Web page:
- Captain Eddie Shrote in The Darkness.
- Dead Rising has Jo Slade working as a mall security raping women and beating them with her nightstick.
- Dead Rising 2 has one also: Raymond Sullivan is working for Phenotrans all along.
- Tashmann from the first Drakensang game: the first time you see him he's trying to use his badge to hire a prostitute for free.
- Edi E. from Final Fight took bribes from the Mad Gear Gang, controlled a part of the city, and got the crap beaten out of him by the heroes. He later double crosses the Mad Gear Gang by arresting it's members during the events of Final Fight Revenge.
- The Godfather: The Game doesn't just have beat cops, but also FBI agents on the take who will help you keep the other families under control if the vendetta escalates to open Mob War.
- Grand Theft Auto:
- Frank Tenpenny and Eddie Pulaski in Grand Theft Auto: San Andreas are corrupt CRASH officers who often takes bribes from the gangs they're supposed to be stopping.
- Francis McReary in Grand Theft Auto IV.
- The undercover cops in the beginning of The Lost and Damned, however they're killed in "Bad Cop Drop", a very early mission.
- A group of NOOSE and FIB Agents in The Ballad of Gay Tony, who intend to frame Ray Bulgarin by planting fake evidence in his truck. They're killed off in the mission "Going Deep".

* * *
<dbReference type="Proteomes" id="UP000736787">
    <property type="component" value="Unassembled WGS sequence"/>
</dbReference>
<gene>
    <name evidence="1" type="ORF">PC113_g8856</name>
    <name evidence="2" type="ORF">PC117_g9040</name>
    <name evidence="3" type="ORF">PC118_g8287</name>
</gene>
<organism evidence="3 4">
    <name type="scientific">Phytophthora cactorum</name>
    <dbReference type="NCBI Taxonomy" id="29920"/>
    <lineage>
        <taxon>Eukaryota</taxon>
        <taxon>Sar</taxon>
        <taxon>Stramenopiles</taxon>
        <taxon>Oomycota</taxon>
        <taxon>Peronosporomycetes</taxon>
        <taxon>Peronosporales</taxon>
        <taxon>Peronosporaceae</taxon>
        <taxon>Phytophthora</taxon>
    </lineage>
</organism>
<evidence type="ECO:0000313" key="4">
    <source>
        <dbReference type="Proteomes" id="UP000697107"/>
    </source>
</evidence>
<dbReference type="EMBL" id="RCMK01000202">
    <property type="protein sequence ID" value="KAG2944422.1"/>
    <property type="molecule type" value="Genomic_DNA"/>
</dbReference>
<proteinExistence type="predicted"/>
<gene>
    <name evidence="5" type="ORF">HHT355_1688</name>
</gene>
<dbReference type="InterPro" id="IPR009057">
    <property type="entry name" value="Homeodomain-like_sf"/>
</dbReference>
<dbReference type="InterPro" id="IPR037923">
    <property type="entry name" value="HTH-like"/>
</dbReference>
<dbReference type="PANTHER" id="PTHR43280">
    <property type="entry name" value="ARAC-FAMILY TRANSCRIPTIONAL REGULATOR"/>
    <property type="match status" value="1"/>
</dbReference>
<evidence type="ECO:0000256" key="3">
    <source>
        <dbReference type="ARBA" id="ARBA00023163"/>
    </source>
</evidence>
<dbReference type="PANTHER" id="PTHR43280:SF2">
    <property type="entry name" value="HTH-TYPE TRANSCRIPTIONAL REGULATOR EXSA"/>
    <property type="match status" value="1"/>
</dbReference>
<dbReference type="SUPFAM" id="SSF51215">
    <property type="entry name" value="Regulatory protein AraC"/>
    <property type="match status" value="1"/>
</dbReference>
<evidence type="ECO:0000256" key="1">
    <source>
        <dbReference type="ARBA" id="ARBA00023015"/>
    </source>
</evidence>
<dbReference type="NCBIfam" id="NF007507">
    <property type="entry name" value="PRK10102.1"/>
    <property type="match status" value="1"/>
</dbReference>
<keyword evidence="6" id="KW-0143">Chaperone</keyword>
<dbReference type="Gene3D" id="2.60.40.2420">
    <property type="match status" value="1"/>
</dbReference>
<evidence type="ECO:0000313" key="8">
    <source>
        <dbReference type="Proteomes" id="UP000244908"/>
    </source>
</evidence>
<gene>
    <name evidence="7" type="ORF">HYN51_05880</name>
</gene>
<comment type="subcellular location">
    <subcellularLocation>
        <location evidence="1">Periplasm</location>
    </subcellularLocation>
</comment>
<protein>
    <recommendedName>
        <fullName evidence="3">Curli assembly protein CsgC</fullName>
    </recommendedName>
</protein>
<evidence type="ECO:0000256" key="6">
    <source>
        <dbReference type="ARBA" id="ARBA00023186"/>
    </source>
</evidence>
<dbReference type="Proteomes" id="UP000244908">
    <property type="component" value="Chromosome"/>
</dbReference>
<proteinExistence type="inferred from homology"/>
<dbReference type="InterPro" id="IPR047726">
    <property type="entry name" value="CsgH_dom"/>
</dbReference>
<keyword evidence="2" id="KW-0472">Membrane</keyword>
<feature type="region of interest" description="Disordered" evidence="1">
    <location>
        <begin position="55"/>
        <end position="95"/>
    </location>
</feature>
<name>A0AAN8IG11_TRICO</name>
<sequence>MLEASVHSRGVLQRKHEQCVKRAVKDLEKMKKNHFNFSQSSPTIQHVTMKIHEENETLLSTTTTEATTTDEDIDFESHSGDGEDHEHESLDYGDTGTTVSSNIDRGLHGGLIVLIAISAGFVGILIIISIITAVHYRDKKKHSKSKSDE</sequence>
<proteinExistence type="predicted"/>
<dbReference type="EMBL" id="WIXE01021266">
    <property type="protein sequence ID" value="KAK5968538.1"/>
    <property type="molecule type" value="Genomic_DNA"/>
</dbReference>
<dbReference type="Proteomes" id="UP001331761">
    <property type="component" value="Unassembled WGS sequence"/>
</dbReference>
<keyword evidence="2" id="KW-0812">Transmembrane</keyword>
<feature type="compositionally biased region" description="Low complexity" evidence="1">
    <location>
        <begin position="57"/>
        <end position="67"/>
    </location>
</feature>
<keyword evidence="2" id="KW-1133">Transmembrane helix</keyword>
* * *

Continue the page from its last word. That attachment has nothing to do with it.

- L.A. Noire has the entire LAPD except for Cole Phelps and his partners. But Roy Earle of the Administrative Vice desk is easily the worst.
- C-Sec officer Harkin from the Mass Effect series, although he is fired from the force by the second game. Anderson mentions that the only reason he lasted as long as he did because humanity wanted a presence in C-Sec; they got shot of him as soon as they had the numbers.
- Played with in regards to Captain Armando-Owen Bailey. He's willing to take bribes from corrupt politicians... but only because it helps keep the peace and keeps his men alive. He authorizes rough interrogation of prisoners... but only because the crime rate in his district is awful and he sees the need to use extra force. He's also on Shepard's side for the most part and will bend the rules for him/her when he needs to.
- Officer Kaira Sterling from the Noveria corporate police is openly taking bribes to cover up Administrator Anoleis' corruption, and is more than willing to murder anyone who gets in the way.
Kaira: Do you know what we did to cop killers back on my world?